Wilbur Ross’s shipping empire forms one of the most high profile exposés in the just released Paradise Papers.
Ross, the commerce secretary in the Donald Trump administration, is in hot water for shipping firm Navigator’s business dealings in Russia with Vladimir Putin’s son-in-law.
The Paradise Papers, detailed for the first time on Sunday, are a leak of 13.4m files from two offshore service providers and 19 tax havens’ company registries. Commodities giant Glencore has also been forced to answer some difficult questions in the wake of the leaks.
Ross has a stake in Navigator Holdings, which has contracts with Sibur, a Russian gas company part-owned by Kirill Shamalov, the husband of Putin’s daughter Katerina Tikhonova. Two major Sibur shareholders are under some form of US sanctions.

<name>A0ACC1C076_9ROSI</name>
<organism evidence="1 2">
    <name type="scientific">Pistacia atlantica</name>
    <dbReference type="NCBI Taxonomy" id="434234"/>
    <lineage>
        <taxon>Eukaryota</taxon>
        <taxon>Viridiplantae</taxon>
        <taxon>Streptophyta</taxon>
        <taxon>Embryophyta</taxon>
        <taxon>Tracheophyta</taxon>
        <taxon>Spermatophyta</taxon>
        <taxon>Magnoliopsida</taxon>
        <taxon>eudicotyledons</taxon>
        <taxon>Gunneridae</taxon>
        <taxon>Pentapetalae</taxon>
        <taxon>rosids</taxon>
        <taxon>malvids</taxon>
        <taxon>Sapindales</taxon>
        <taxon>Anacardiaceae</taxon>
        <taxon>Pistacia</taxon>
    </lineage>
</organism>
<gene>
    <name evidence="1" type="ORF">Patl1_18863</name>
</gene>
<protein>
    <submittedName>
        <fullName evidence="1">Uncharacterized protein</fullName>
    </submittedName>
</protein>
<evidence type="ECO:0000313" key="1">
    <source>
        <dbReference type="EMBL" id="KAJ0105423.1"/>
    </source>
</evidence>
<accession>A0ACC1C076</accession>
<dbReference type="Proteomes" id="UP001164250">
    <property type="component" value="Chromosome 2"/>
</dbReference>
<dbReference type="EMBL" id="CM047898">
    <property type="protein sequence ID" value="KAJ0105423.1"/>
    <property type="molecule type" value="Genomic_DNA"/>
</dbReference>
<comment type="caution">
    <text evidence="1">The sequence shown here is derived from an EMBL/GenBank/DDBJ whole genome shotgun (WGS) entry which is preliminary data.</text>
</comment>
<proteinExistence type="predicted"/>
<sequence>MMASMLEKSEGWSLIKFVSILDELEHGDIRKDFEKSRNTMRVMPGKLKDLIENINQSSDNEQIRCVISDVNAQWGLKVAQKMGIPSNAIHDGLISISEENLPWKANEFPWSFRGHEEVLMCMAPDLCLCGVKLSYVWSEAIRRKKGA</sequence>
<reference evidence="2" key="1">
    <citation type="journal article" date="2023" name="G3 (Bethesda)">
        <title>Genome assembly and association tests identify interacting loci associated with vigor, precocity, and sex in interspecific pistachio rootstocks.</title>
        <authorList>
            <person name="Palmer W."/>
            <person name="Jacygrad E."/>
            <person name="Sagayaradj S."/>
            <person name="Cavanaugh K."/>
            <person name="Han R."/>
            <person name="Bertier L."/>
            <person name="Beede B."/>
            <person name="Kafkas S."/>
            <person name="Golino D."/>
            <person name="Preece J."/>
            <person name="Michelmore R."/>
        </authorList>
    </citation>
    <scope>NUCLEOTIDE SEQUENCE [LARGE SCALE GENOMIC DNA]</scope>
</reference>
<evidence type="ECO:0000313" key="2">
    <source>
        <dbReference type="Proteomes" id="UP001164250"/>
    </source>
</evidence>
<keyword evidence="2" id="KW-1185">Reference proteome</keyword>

Another Navigator customer has been PDVSA, the Venezuelan state oil company. It was targeted by US sanctions this year.
SwissMarine, the shipping line controlled by Glencore, the world’s largest commodities trader, has also been embroiled by the so called Paradise Papers.
The Australian Financial Review (AFR) said SwissMarine made “material mis-statements and omissions in bank applications and financial agreements” in 2013. At the time, SwissMarine’s second-biggest shareholder was Greek shipowner Victor Restis, who was in jail awaiting trial for fraud and embezzlement, the AFR reported. Glencore said its investment in SwissMarine is not “significant” and wasn’t widely disclosed for “commercial reasons.” Reporters working on the Paradise Papers claim SwissMarine contravened sanctions against Iran.